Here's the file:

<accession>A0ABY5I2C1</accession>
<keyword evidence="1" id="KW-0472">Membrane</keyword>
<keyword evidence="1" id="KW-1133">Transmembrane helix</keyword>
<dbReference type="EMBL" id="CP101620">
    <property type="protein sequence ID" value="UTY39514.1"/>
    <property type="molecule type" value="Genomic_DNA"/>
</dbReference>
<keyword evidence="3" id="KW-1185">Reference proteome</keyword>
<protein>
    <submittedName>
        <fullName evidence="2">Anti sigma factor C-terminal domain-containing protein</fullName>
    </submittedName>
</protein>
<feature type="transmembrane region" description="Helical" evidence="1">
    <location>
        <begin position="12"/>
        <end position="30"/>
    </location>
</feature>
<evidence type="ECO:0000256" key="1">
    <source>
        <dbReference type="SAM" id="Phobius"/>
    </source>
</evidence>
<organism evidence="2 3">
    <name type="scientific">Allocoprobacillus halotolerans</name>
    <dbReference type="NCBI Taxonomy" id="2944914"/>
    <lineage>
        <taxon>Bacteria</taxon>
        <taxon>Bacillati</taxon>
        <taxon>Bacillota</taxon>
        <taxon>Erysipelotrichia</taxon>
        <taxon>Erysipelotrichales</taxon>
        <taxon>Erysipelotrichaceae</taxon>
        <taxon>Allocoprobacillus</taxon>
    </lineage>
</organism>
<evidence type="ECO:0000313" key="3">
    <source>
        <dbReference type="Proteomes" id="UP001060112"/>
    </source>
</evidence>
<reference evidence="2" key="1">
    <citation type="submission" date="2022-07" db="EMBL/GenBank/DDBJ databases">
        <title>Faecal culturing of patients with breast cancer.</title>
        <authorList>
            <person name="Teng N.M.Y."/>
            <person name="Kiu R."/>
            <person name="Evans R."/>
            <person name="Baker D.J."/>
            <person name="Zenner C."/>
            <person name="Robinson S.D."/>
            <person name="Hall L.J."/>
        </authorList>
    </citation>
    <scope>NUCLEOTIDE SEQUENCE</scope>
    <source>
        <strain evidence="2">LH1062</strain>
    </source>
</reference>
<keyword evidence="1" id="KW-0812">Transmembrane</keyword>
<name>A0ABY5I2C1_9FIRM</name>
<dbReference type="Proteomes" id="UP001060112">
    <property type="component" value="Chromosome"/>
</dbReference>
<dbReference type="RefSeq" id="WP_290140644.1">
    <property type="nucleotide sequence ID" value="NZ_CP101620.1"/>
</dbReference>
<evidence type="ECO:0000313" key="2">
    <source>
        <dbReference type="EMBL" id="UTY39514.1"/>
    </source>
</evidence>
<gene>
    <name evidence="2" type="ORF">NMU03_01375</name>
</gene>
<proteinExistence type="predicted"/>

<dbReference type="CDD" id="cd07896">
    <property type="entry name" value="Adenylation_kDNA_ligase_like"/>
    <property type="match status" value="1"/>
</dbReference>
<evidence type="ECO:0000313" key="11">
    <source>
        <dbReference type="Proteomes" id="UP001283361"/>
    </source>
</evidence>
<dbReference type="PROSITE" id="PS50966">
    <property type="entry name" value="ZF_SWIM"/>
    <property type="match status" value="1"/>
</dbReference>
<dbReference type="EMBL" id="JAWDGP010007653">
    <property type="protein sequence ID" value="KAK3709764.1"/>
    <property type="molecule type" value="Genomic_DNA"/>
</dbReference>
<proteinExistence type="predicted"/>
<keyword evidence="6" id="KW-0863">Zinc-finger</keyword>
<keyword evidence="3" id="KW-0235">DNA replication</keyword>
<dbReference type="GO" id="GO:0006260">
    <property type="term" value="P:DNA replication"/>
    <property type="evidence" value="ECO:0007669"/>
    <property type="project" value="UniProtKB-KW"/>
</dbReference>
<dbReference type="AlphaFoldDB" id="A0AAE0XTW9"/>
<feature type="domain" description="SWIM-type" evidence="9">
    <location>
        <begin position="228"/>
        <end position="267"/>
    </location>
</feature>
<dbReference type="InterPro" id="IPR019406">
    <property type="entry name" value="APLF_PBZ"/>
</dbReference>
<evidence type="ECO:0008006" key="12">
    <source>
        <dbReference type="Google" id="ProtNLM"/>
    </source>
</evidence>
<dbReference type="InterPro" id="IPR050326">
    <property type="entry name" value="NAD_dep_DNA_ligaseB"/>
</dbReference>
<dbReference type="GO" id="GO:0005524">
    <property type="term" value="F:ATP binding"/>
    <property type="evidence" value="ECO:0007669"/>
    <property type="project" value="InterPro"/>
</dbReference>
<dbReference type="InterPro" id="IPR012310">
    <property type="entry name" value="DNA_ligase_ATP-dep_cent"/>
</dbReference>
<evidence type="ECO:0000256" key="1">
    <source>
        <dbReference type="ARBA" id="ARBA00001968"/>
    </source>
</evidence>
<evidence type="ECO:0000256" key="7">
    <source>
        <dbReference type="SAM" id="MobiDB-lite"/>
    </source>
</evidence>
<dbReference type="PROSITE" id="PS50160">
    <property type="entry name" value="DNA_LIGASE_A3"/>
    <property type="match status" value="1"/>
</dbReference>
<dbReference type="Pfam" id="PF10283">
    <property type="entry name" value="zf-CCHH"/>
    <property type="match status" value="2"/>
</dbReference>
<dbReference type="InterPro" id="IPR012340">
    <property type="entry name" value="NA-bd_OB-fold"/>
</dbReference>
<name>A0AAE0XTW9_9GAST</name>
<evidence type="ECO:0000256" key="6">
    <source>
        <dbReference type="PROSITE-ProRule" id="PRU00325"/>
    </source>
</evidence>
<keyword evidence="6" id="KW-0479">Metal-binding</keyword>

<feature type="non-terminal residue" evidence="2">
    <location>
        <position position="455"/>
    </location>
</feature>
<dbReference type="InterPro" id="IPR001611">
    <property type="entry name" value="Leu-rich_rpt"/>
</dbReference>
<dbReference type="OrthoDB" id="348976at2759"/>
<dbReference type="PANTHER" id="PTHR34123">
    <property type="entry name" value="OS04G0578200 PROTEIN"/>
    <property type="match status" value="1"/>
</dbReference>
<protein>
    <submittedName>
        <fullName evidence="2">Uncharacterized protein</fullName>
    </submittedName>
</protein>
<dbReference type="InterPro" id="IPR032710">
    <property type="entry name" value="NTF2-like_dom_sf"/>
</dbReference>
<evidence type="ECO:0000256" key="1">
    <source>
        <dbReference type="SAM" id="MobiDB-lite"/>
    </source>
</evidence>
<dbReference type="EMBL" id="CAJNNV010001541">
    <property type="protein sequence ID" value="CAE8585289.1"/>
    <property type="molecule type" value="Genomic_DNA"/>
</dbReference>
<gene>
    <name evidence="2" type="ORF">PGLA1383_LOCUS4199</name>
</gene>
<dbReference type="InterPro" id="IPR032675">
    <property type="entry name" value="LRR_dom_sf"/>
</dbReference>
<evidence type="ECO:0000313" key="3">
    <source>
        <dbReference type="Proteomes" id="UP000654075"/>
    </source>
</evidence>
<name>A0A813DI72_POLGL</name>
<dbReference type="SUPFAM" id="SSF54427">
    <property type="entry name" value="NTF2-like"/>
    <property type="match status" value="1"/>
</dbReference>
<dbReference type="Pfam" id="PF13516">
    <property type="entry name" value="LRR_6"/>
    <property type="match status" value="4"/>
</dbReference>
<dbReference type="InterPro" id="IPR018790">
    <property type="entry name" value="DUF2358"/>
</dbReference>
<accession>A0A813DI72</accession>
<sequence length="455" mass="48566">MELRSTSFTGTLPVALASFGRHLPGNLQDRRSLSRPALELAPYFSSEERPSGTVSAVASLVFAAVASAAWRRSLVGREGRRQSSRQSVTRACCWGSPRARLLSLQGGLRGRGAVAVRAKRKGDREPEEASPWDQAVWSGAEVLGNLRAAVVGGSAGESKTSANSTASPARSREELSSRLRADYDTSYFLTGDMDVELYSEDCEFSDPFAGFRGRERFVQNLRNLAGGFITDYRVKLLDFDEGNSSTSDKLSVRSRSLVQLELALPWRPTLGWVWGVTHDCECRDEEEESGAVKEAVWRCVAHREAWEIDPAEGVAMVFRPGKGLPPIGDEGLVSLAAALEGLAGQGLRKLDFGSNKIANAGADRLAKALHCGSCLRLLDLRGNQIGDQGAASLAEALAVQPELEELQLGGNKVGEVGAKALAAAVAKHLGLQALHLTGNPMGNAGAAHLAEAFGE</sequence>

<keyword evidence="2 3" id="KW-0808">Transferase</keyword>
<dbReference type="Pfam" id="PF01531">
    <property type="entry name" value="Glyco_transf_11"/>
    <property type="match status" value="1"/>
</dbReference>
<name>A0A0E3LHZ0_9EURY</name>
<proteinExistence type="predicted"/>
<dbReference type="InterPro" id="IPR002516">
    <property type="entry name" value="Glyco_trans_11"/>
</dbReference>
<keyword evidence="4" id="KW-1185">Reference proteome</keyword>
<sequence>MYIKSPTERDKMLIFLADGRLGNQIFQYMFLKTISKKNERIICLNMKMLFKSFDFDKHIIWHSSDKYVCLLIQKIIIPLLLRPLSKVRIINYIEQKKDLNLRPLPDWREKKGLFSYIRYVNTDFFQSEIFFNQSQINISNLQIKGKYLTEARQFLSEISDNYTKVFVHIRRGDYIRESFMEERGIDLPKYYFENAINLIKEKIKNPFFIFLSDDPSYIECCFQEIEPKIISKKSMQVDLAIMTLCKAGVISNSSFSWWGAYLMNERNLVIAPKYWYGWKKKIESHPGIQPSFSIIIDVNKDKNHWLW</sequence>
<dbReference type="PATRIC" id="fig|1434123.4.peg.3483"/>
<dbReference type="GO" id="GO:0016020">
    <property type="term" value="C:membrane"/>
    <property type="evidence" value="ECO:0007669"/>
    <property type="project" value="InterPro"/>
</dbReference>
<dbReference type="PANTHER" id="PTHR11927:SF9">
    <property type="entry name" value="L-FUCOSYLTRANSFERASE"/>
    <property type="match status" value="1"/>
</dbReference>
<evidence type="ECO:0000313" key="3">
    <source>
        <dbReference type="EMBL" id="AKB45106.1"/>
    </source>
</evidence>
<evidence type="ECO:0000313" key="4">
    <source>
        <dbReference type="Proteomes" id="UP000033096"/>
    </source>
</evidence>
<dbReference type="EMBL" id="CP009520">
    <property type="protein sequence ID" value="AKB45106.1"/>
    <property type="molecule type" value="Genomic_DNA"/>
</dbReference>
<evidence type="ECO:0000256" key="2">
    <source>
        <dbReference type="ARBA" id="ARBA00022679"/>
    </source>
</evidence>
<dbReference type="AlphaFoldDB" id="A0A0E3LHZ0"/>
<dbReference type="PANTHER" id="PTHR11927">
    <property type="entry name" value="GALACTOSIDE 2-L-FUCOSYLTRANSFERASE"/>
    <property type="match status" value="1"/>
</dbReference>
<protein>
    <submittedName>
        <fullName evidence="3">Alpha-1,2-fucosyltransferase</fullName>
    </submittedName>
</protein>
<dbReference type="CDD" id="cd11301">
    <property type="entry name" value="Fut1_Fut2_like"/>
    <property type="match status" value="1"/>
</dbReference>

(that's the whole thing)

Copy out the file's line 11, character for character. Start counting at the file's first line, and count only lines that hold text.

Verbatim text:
        <fullName evidence="2">Anti sigma factor C-terminal domain-containing protein</fullName>